Muslim activist challenges perceptions of Chicago's 'notorious' south side

“Communities and people get dehumanized through a portrayal of being more ‘violent,'" says professor and community activist Rami Nashashibi.
Inner-City Muslim Action Network organizes a "Taking it to the Streets" festival. a family-friendly arts festival. (IMAN)

"Communities and people get dehumanized through a portrayal of being more 'violent' or prone to violence than others. And I just think statistically, factually, historically, yes- that is incredibly incorrect and ahistorical." - Rami Nashashibi

Rami Nashashibi, Executive Director of Inner-City Muslim Action Network

Rami Nashashibi knows what he's talking about - he is working and raising a family on the so-called 'notorious' south side of Chicago. Nashashibi is a Muslim community leader, founder and Executive Director of Inner-City Muslim Action Network - IMAN - and an Assistant Professor in the Sociology of Religion, & Muslim Studies, at Chicago Theological Seminary.

But he didn't grow up religious. As the grandson of Palestinian refugees, he grew up in various parts of the world, and became acutely interested in questions of race and social justice when he moved the Chicago to attend college. The intersection of African-American culture and Islam sparked his spiritual questioning, though he sees no real difference in being 'secular vs spiritual.'

"I've come to really appreciate a much more integrated way of thinking about the world. In other words, the many things that people talk about as "secular values" or "secular causes" are very rooted in spiritual traditions and I think the same is true for spiritual values. I think they are resonate with what folks of all good conscious probably believe in one capacity or another."- Rami Nashashibi

He founded IMAN, to bring together an eclectic American Muslim network to challenge questions of violence, poverty and race. And to showcase how robust, creative and vibrant the community is.

Hip hop has become one of Nashashibi's interests because of the inclusive spirituality found within the music.

"Muslims found a place in hip hop culture long before they did in many other cultural productions. You could be a young kid in Algeria or in India or on the south side of Chicago and hear a kind of hidden transcript in hip hop that would fly over most other people's heads, and know that - hey this music and culture is inviting you to occupy a dominant place, not simply a place on the margins, but some place where you can genuinely be yourself and engage in the larger culture."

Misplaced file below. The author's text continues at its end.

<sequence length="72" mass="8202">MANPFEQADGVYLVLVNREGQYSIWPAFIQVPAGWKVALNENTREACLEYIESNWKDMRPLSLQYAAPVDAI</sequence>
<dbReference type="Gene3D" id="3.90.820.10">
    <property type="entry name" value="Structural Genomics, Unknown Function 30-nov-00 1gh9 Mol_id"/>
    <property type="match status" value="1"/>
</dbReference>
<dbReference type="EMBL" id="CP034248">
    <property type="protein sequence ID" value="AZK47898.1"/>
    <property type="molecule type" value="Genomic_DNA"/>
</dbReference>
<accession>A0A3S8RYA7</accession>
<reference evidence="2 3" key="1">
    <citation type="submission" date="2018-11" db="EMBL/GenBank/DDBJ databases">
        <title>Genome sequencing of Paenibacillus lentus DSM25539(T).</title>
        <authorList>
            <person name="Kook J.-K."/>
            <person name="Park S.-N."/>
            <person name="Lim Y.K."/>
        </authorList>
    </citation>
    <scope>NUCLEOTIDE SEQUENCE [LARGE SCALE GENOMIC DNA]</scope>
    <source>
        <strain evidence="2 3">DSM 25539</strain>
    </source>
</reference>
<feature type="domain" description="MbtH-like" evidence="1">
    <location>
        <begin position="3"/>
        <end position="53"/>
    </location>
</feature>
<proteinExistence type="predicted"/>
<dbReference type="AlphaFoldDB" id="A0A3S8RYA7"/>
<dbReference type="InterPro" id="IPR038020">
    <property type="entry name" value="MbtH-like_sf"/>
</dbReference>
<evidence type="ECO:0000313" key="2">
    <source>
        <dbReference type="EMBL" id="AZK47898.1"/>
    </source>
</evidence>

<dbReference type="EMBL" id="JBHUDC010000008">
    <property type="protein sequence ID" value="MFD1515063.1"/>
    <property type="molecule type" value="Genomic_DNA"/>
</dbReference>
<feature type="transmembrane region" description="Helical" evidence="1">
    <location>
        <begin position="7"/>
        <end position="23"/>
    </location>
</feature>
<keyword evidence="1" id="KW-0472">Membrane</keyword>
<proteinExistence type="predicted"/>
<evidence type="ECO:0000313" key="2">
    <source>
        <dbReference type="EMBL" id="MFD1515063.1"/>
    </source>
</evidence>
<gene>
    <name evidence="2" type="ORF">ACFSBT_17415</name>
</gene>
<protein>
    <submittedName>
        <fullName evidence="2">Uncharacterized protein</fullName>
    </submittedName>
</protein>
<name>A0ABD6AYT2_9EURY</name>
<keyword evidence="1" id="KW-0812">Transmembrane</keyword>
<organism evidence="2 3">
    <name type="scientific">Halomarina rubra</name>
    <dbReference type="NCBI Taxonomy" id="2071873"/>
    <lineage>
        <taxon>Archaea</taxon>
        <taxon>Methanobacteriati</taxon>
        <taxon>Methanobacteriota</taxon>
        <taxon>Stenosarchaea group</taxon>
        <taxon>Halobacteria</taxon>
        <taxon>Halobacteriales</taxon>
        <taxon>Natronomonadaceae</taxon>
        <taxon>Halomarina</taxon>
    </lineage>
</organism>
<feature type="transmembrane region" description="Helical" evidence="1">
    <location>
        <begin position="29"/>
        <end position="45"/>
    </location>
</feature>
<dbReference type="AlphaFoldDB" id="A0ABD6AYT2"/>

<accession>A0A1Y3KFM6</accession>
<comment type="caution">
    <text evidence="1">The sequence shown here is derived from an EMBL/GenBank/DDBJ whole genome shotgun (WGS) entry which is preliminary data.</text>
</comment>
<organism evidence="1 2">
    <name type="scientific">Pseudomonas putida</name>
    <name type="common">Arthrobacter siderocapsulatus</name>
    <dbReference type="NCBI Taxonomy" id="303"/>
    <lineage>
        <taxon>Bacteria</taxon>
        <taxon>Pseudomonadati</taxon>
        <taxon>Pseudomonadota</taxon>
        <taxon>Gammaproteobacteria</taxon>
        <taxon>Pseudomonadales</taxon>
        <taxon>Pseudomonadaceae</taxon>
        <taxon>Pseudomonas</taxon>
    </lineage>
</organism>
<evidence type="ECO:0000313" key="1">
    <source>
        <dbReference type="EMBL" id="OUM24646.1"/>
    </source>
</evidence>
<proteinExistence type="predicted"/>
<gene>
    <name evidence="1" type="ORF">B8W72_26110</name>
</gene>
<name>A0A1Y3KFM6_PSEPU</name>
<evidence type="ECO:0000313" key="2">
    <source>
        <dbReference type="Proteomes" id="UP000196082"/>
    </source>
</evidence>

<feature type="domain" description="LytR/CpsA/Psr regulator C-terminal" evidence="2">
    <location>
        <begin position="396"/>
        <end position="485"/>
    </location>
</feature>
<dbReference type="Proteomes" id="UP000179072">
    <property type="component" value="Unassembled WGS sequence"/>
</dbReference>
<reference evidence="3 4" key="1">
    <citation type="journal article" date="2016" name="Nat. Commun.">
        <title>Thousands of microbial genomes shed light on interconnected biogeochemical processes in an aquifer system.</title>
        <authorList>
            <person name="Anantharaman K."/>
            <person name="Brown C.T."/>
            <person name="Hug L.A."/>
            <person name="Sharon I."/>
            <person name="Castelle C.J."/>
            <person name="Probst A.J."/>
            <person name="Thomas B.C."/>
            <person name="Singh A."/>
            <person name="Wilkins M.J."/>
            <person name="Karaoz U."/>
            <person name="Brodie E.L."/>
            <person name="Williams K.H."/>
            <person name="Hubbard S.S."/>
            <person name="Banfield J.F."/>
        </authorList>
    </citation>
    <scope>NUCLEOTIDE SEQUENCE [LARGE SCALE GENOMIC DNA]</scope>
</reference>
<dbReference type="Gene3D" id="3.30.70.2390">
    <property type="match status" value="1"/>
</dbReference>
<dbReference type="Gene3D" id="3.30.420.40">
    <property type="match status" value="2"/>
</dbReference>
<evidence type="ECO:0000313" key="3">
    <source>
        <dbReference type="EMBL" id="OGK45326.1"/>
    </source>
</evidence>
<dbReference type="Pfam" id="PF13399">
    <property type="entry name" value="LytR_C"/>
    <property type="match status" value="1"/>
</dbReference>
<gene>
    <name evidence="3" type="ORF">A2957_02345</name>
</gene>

He was recently inspired by a quote from the Rev. Dr. Kevin Cosby of Louisville, Kentucky, who spoke at Muhammad Ali's memorial.  

Pastor Cosby said: "When you come to Kentucky, one of the rules is you bet on the horse when it's in the mud, not in the winner's circle."

That prompted Nashashibi to reflect on the idea of mud in Islam:

"All of you descend from one human being, and that human being emerged from the dirt. This is particularly poignant for Muslims as they prostrate themselves in prayer five times a day, by placing the highest part of their anatomy, their head, into the dirt as a reminder that at the end of the day, you really are not all that."

The spirituality of mud and muck isn't something you hear every day.

Rami Nashashibi is quickly becoming renowned beyond his Chicago home base. He was named one of President Obama's "Champions of Change" in 2016, among his many other honours and awards.

Not that fame is something he seeks; in fact, Rami believes, as a Muslim, that any ego-puffing experiences are hazardous to your spiritual health. 

 "All of your praiseworthy distinctions, your degrees, your bank portfolio, really don't amount to much and should never, ever be the basis on which you think yourself superior to another human being."- Rami Nashashibi

CLICK LISTEN above to hear how Martin Luther King Jr. inspired Nashashibi to deal with a potentially racially charged situation in a Chicago public park.